2011 is WWF’s 50th anniversary year, as part of the celebrations WWF-UK have produced a short film which can be seen in Odeon Cinemas across the UK. ARKive teamed up with WWF-UK to help with the amazing imagery for the film. For an insight into how the film came together, here is WWF UK’s Head of Campaigns, Colin Butfield explaining all in his guest blog…
In my experience with every great opportunity comes a big ‘oh heck’ moment. In this case we had the wonderful chance to make a short film for WWF’s 50th birthday to be shown in Odeon Cinemas across the country – brilliant!
- The acclaimed playwright Stephen Poliakoff was going to write it – fantastic!
- We had some famous actors interested to be in it – awesome!
- Stephen had written a magical script about new species discoveries – hooray!
- We had almost no good footage of newly discovered species – ‘oh heck’
So, in essence we were going to make a five min film to put on massive screens in front of hundreds of thousands of people and most of the footage we had, looked like it was shot on a mobile phone. Call ARKive!
Most people who work in conservation know ARKive as one of the best places to find examples of species and behaviour, we use it all the time, but having worked for Wildscreen a few years back I also knew that the good folk behind ARKive also had amazing knowledge of the people behind the cameras and what images and footage might be out there.
Stephen Poliakoff had written his script to work around the fact that we knew we wouldn’t have blue-chip HD quality footage. He had used a fictional dramatic narrative to replace the need for purely having wildlife footage BUT this was a WWF film and we would definitely need a good range of wildlife images to make the story work.
There are about 15,000 new species identified and named each year and many more species that are known to science are photographed for the first time. For the purpose of our film we wanted to count ‘discoveries’ as either things that are totally new to science like the worlds longest insect, Chan’s megastick and species that are filmed for the first time, like the barreleye. Whilst scientists had known of the existence of the barreleye from dead specimens, it wasn’t until it was filmed 700m down off the coast of Monterey by the Monterey Bay Research Institute that many of the discoveries about it were made.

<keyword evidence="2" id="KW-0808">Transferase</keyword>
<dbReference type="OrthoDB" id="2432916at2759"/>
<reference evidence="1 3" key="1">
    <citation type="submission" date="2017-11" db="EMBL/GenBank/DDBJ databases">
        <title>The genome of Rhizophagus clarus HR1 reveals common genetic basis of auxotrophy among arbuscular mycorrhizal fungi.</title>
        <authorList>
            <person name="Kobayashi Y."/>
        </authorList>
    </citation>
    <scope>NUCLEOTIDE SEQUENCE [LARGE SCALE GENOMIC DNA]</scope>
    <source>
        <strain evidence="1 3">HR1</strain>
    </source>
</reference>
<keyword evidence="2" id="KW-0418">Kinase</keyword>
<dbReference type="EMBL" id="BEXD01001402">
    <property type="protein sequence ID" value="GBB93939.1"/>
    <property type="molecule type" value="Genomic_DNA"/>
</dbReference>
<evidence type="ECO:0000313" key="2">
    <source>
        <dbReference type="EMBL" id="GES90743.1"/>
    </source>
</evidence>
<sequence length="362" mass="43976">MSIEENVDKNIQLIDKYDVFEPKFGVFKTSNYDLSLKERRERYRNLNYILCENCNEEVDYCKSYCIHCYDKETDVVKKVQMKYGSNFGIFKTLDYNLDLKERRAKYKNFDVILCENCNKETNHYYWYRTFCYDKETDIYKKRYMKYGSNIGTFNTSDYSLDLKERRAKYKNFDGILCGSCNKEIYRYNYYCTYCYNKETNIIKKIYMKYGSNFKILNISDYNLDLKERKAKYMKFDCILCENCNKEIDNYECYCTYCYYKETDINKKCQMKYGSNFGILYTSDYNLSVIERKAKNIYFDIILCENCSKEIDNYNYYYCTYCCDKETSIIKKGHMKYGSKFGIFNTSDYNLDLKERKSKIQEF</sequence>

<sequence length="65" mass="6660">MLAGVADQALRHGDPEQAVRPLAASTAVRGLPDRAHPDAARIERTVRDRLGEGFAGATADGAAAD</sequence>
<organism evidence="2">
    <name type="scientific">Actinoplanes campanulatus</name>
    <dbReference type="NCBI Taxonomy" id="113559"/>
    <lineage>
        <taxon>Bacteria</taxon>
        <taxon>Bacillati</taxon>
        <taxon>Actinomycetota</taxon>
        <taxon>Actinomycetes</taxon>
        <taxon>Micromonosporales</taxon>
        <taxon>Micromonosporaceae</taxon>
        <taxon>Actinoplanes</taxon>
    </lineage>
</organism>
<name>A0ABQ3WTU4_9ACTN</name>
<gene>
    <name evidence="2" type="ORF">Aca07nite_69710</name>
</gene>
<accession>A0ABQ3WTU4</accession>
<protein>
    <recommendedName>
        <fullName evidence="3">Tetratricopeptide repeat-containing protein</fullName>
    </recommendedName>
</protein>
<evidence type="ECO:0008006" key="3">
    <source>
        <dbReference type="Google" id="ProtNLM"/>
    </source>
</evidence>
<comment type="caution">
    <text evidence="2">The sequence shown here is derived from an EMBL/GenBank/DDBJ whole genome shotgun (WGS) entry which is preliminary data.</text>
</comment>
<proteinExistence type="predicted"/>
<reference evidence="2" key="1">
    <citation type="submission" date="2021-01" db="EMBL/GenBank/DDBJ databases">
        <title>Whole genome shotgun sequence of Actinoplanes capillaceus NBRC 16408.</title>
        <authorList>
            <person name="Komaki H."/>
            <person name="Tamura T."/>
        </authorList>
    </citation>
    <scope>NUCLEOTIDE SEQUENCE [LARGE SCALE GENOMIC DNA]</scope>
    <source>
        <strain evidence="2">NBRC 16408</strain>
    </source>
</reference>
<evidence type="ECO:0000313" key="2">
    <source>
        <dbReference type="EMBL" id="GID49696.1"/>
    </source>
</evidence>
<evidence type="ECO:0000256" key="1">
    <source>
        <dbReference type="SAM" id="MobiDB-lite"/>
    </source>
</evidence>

Whilst it’s perfectly possible to find a new species in your back garden, it’s often the case that species are found or photographed for the first time by researchers studying an area. In general you find that most of these researchers carry a stills camera but very few a film camera. Also, because of the often challenging circumstances, for example very low light levels in a rainforest, many of the stills that are captured are not going to look great on a big screen. As such, it was a huge task for ARKive and WWF to contact scientists around the world to find the best images of a wide range of newly found and filmed species to feature in the film. ARKive’s expertise in using images of the natural world to inspire conservation made this daunting task a bit more realistic.
Hopefully you’ll agree that the results live up to the film’s title ‘Astonish Me’. By celebrating some of the oddest creatures found at the very edges of discovery the aim of Astonish Me is to show that the real natural world is every bit as magical as anything you find in cinema fiction and to inspire people to work to protect it.
Enter WWF’s Oddest One Out competition to get the amazing chance to win a once-in-a-lifetime experience to find out how new species discoveries are made, see fantastic wildlife and go behind the scenes at the Monterey Bay Aquarium Research Institute.
Find more newly discovered species highlighted on the ARKive homepage.
Written by Colin Butfield, Head of Campaigns, WWF-UK